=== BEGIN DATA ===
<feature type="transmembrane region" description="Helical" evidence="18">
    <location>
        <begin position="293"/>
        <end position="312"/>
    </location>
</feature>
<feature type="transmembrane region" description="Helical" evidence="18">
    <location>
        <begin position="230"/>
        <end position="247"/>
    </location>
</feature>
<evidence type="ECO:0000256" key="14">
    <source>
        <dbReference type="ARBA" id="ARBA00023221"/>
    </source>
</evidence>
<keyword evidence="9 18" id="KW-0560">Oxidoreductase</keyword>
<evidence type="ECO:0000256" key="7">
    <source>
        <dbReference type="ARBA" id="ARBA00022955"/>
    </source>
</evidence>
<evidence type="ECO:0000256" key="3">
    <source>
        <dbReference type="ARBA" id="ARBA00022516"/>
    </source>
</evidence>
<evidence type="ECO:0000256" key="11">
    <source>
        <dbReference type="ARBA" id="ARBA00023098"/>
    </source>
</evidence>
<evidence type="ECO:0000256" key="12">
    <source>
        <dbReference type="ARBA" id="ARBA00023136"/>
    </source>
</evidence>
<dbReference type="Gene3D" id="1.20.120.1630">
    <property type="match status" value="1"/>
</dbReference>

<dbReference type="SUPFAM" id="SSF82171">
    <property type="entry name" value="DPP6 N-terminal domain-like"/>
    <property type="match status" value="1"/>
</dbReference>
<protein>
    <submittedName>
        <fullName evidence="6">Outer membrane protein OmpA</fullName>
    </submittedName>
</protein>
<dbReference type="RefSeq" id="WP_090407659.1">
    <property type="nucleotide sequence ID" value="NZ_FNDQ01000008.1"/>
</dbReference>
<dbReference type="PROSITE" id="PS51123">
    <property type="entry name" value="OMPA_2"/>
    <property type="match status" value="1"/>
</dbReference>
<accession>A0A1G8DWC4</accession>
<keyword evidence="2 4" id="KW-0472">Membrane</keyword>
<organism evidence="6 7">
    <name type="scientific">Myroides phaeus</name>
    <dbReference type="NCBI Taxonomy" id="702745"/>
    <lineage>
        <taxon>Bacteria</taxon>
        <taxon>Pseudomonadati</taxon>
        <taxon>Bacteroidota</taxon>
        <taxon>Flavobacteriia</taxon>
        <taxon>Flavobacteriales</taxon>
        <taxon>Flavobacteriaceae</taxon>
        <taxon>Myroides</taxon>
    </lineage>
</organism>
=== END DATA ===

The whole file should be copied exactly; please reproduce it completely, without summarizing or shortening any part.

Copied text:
<feature type="transmembrane region" description="Helical" evidence="18">
    <location>
        <begin position="293"/>
        <end position="312"/>
    </location>
</feature>
<feature type="transmembrane region" description="Helical" evidence="18">
    <location>
        <begin position="230"/>
        <end position="247"/>
    </location>
</feature>
<evidence type="ECO:0000256" key="14">
    <source>
        <dbReference type="ARBA" id="ARBA00023221"/>
    </source>
</evidence>
<keyword evidence="9 18" id="KW-0560">Oxidoreductase</keyword>
<evidence type="ECO:0000256" key="7">
    <source>
        <dbReference type="ARBA" id="ARBA00022955"/>
    </source>
</evidence>
<evidence type="ECO:0000256" key="3">
    <source>
        <dbReference type="ARBA" id="ARBA00022516"/>
    </source>
</evidence>
<evidence type="ECO:0000256" key="11">
    <source>
        <dbReference type="ARBA" id="ARBA00023098"/>
    </source>
</evidence>
<evidence type="ECO:0000256" key="12">
    <source>
        <dbReference type="ARBA" id="ARBA00023136"/>
    </source>
</evidence>
<dbReference type="Gene3D" id="1.20.120.1630">
    <property type="match status" value="1"/>
</dbReference>

<dbReference type="SUPFAM" id="SSF82171">
    <property type="entry name" value="DPP6 N-terminal domain-like"/>
    <property type="match status" value="1"/>
</dbReference>
<protein>
    <submittedName>
        <fullName evidence="6">Outer membrane protein OmpA</fullName>
    </submittedName>
</protein>
<dbReference type="RefSeq" id="WP_090407659.1">
    <property type="nucleotide sequence ID" value="NZ_FNDQ01000008.1"/>
</dbReference>
<dbReference type="PROSITE" id="PS51123">
    <property type="entry name" value="OMPA_2"/>
    <property type="match status" value="1"/>
</dbReference>
<accession>A0A1G8DWC4</accession>
<keyword evidence="2 4" id="KW-0472">Membrane</keyword>
<organism evidence="6 7">
    <name type="scientific">Myroides phaeus</name>
    <dbReference type="NCBI Taxonomy" id="702745"/>
    <lineage>
        <taxon>Bacteria</taxon>
        <taxon>Pseudomonadati</taxon>
        <taxon>Bacteroidota</taxon>
        <taxon>Flavobacteriia</taxon>
        <taxon>Flavobacteriales</taxon>
        <taxon>Flavobacteriaceae</taxon>
        <taxon>Myroides</taxon>
    </lineage>
</organism>